VANCOUVER — Comments attributed to a British Columbia judge about the number of days that should be allotted to hear a sexual assault case have led to a complaint to the Canadian Judicial Council, the province's attorney general said Thursday.
Charges in the case were stayed by the Crown on Tuesday in B.C. Supreme Court in Kamloops.
Attorney General Suzanne Anton did not say who filed the complaint against Justice Peter Leask.
"I understand that the comments, ill-considered as they appear to be, did not impact on the outcome of this case," Anton said in a statement to The Canadian Press.
A transcript of the court proceedings was not publicly available Thursday because of a publication ban in the case.
But Kamloops This Week quotes Leask as saying he needed to return to work in Vancouver.
"Full disclosure: I live in Vancouver," the newspaper quoted Leask as telling the court on Monday. "Kamloops is a wonderful place, but I like sleeping in my own bed."
Benjamin Perrin, an associate law professor at the University of British Columbia, said he filed a complaint with the judicial council, saying Leask's alleged conduct undermines public confidence in the administration of justice over behaviour that amounts to systemic bias.
"The statement attributed to Justice Leask is at best a bad joke and at worst an indication that he was not taking his job as a judge seriously," he said in a 14-page document filed with the judicial council on Thursday.
"I was shocked and felt an obligation to file this complaint," Perrin said in an interview.
"These comments simply cannot be allowed to stand," he said, noting there's is a large problem with unreported sexual assaults in Canada.
Perrin cited other examples of "insensitivity" toward sexual assault victims by police and former Federal Court judge Robin Camp, who asked a sexual assault complainant in 2014 when he was an Alberta provincial court judge why the woman couldn't keep her knees together.
Camp resigned from his Federal Court position earlier this month after a removal hearing by the Canadian Judicial Council.
The Canadian Judicial Council is a federal body that reviews complaints or allegations against superior court judges. It is chaired by the chief justice of the Supreme Court of Canada and consists of 38 other council members who are chief justices and associate chief justices of the country's superior courts.
Anton said the complaint launched against Leask meets the criteria for the council to review the matter.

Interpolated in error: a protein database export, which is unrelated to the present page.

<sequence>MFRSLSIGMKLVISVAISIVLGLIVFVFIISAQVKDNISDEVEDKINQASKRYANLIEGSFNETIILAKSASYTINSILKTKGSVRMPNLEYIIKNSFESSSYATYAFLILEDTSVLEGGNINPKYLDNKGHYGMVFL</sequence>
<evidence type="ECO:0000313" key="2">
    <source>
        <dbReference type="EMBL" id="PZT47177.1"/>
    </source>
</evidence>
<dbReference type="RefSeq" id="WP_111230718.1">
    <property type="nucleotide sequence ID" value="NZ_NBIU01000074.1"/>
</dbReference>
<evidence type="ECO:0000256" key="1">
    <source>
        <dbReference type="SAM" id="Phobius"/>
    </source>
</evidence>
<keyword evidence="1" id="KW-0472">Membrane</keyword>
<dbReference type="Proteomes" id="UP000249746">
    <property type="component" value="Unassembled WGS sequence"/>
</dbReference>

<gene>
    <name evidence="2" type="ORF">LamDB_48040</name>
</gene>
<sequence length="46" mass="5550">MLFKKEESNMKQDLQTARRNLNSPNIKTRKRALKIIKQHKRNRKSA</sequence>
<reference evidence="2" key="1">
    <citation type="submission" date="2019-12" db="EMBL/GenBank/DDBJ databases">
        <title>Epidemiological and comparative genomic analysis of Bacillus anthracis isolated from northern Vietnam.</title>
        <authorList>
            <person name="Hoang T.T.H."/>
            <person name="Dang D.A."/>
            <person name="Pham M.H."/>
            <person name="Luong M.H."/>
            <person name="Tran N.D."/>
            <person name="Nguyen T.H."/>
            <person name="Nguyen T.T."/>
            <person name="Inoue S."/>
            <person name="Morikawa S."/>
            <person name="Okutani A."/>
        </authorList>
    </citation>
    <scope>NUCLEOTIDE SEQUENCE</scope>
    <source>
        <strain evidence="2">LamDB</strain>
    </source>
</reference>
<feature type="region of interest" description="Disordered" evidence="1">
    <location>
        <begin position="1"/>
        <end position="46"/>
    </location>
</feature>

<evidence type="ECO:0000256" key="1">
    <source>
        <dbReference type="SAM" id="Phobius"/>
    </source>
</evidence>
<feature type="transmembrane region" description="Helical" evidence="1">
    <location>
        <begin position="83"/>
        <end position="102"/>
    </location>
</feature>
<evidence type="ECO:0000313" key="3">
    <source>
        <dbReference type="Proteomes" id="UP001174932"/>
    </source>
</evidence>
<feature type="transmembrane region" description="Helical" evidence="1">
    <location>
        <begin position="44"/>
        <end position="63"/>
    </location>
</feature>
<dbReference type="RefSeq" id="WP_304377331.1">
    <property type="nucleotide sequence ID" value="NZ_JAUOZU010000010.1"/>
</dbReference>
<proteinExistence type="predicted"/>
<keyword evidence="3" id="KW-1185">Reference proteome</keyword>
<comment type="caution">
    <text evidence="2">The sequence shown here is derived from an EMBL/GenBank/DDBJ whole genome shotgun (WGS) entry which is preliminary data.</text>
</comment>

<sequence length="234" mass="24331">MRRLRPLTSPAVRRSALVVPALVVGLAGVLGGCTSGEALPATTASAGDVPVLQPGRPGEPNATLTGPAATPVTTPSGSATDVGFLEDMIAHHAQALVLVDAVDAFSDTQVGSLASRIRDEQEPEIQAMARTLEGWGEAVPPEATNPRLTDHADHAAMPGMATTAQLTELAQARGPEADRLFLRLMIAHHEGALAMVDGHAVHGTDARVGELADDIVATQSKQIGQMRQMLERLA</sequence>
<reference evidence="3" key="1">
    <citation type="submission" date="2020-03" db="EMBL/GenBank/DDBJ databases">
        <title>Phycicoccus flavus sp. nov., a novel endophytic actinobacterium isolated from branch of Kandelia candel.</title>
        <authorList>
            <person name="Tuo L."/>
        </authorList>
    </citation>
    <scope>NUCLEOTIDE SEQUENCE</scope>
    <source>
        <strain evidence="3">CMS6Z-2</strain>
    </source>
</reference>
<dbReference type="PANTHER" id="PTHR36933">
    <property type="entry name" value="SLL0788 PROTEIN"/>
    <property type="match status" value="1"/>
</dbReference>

"I am not going to put myself ahead of any review," she said in the statement. "As a process has been initiated, I will leave it to the council to review the complaint and have no further comment."
The complainant, who alleged her stepfather sexually assaulted her for six years in the mid-1970s, told Kamloops This Week she was "disgusted" to learn Leask asked the Crown and defence lawyers to shorten the scheduled two-week trial to one week because of a shortage of judges.
Crown attorney Katie Bouchard was not available Thursday, but a spokesman for the B.C. Criminal Justice Branch said the Crown's decision was not influenced by any comments made by the court in the course scheduling discussions by the judge.
"The decision to stay the charges in this case was made after a full and careful review of the evidence," Dan McLaughlin said in a statement. "After reviewing this information the prosecutor concluded the charge assessment standard was no longer met. In these circumstances a stay of proceedings is the appropriate course of action."
McLaughlin said he did not know in which context Leask made the comments.
"But I think it's important to understand the comments, to put them in the proper context."
Bruce Cohen, a former judge who serves as spokesman for the B.C. Supreme Court, said he did not have a response to an inquiry for comment.
Charlene Eden, a spokeswoman for the Kamloops Sexual Assault Counselling Centre, said the agency was also considering filing a complaint against Leask.
"As an agency we don't make decisions lightly on anything we do so we're going to take the time to look at all the facts and all the pieces and then we'll make a decision."
Eden said she was not in the courtroom when Leask made the comments but heard about them from various sources.
She said Leask's request to cut the scheduled trial time in half suggests due process could not be possible, adding all cases require adequate time for the Crown to present evidence and testimony from all of its witnesses.
"In cases involving sexual assault, when the conviction rate is as low as it is, that's a concern for me," she said. "The reality is that it is difficult to make the case, especially with historic sexual abuse."
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By Camille Bains, The Canadian Press